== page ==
Contrary to what we’d heard over and over about how difficult it would be to be vegan in Japan, I had read that it would be incredibly easy in South Korea. Armed with this knowledge, I was incredibly excited for our arrival here. I didn’t know very much about South Korea. Besides reading a few cultural thing in order to be respectful and avoid social faux pas, we had no idea what to expect, excited to explore it to find out. Our week in Seoul taught us that it can get incredibly cold here, and that is does not seem to be as easy for vegans as we were lead to believe, or, at least not that I have found. There is a generous number of vegan restaurants and cafes, but everything is a train or two away. The majority of our meals in Seoul consisted of instant noodles and microwave rice, because supermarkets prove difficult to find. We found ourselves questioning whether this was exclusive to Seoul, or if this was a thing elsewhere in South Korea. The case was open! We donned our detective hats and headed on the bus going all the way to the other side of the country. We were going to find out how easy it was being vegan in Busan.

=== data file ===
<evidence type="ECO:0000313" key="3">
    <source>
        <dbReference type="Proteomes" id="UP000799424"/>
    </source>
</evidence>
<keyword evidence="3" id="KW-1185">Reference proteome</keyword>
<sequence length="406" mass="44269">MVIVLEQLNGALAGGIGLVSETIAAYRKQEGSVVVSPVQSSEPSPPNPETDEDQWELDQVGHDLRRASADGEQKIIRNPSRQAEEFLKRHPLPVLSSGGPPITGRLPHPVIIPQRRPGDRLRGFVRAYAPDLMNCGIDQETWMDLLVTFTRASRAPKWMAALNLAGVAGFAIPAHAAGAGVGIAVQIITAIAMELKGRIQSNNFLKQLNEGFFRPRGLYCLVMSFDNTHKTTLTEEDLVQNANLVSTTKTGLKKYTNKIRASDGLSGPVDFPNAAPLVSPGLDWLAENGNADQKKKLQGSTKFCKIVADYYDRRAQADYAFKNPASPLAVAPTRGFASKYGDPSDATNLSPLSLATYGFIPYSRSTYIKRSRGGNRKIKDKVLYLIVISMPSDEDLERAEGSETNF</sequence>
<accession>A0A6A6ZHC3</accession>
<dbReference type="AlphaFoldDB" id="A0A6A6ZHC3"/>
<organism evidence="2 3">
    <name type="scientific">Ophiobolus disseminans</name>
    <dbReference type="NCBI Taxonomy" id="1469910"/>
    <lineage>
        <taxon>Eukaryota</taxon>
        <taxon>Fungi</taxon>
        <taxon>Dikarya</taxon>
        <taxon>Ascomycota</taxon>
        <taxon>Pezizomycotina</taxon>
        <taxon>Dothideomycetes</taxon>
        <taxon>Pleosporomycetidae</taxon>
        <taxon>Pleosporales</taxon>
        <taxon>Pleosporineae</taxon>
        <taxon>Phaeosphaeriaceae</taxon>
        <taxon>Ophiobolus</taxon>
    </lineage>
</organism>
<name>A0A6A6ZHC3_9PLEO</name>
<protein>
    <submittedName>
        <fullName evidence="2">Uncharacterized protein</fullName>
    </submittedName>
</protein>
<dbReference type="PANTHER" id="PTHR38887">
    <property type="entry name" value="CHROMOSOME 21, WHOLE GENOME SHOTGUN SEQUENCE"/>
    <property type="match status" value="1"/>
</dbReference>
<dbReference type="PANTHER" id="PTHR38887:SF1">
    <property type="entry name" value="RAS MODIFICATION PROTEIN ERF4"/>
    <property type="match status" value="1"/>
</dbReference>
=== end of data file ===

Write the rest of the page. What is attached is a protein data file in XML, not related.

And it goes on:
After a five hour bus trip and a whole pack of biscuits, we had arrived. Hungry and exhausted. Getting off to a great start we managed to get lost just minutes after we arrived. This at least lead us to our first exciting Busan discovery: there was a grocery store nearby! Seeing vegetables on the shelves was the most exciting thing we’d seen all day, and we stocked up on some much needed nutrition along with some directions. We eventually found our way there, and immediately got to cooking. It’s amazing how much the vegetables improved our energy. If you find yourself in Korea, you should definitely find out where a grocery store is. Convenience stores here just don’t cut it.